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Training Community Health Workers as Diabetes Educators for Urban African Americans: Value Added Using Participatory Methods
Abstract

Background: With growing use of Community Health Workers (CHWs) to reach underserved populations, there is a need for more information on training methods to prepare CHWs, particularly in a health educator role.

Objectives: To describe procedures used to recruit, train, and evaluate CHWs in Project Sugar 2, a randomized controlled trial of a nurse case manager and CHW team intervention designed to improve diabetes care and control in a sample of 542 urban African Americans with type 2 diabetes.

Methods:CHWs received a Core Training on guidelines and procedures, didactic diabetes self-management education, and research protocol training. However, barriers to CHW implementation of the intervention were encountered, including CHW attrition, job performance and satisfaction issues, low self-confidence in knowledge and skills as educators, difficulties with maintaining a large caseload, and inefficiencies experienced in conducting home visits. To address barriers, the initial training was modified and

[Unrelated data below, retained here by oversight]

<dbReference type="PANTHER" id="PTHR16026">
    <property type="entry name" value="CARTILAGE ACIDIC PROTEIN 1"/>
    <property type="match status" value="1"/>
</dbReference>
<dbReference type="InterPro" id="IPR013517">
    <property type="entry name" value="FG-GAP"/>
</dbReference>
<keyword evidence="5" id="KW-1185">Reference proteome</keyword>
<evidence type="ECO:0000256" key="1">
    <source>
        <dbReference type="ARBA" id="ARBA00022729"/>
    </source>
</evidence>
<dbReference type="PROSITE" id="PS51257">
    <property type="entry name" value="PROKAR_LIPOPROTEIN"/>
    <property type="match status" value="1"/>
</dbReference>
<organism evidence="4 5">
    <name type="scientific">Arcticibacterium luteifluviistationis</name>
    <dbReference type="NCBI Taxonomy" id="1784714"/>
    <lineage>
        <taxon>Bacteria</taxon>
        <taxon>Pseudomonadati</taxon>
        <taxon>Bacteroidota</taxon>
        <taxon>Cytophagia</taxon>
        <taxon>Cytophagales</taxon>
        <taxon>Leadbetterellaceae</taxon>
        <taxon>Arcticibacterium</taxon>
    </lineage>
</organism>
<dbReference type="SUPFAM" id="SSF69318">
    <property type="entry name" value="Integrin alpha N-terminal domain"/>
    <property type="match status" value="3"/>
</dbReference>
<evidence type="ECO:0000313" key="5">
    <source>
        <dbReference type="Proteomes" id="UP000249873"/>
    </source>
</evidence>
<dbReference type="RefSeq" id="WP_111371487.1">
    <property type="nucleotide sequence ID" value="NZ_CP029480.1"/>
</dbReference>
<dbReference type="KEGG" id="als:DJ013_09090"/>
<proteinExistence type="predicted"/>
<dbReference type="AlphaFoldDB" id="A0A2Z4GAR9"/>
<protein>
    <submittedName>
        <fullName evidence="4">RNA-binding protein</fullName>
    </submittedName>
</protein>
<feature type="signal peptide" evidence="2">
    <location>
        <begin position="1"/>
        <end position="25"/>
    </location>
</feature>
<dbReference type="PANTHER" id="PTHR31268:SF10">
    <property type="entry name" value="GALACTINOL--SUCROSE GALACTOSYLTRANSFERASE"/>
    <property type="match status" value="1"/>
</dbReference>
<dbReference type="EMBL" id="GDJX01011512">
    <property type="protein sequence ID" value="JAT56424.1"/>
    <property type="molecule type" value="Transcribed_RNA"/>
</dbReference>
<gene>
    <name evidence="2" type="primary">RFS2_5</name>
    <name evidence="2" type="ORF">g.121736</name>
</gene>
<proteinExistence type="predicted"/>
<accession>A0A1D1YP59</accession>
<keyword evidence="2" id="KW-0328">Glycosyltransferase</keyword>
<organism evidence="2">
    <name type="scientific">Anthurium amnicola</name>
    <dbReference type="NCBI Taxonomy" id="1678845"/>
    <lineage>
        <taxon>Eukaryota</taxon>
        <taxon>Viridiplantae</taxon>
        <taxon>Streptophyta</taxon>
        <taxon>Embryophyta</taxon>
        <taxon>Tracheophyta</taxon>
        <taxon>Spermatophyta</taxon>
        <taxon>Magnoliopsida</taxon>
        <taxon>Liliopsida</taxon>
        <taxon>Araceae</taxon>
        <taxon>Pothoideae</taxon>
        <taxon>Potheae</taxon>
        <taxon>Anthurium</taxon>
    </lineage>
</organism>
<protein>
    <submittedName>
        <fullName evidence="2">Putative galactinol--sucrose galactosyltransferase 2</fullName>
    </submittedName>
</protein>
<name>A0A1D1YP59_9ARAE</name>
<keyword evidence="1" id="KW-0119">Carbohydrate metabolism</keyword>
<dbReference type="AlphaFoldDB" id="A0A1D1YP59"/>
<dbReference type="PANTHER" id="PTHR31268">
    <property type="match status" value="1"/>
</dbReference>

Results: The supplemental training resulted in CHW retention, satisfaction, confidence in skills, and feelings of ownership of the intervention. Participant satisfaction with care received from the CHWs and the Project Sugar 2 intervention was rated as high by 97% and 93% of responders, respectively.

Conclusion: Core training in research intervention policies, procedures, and protocols, combined with an extended participatory training, led to effective preparation of laypersons to serve as CHWs.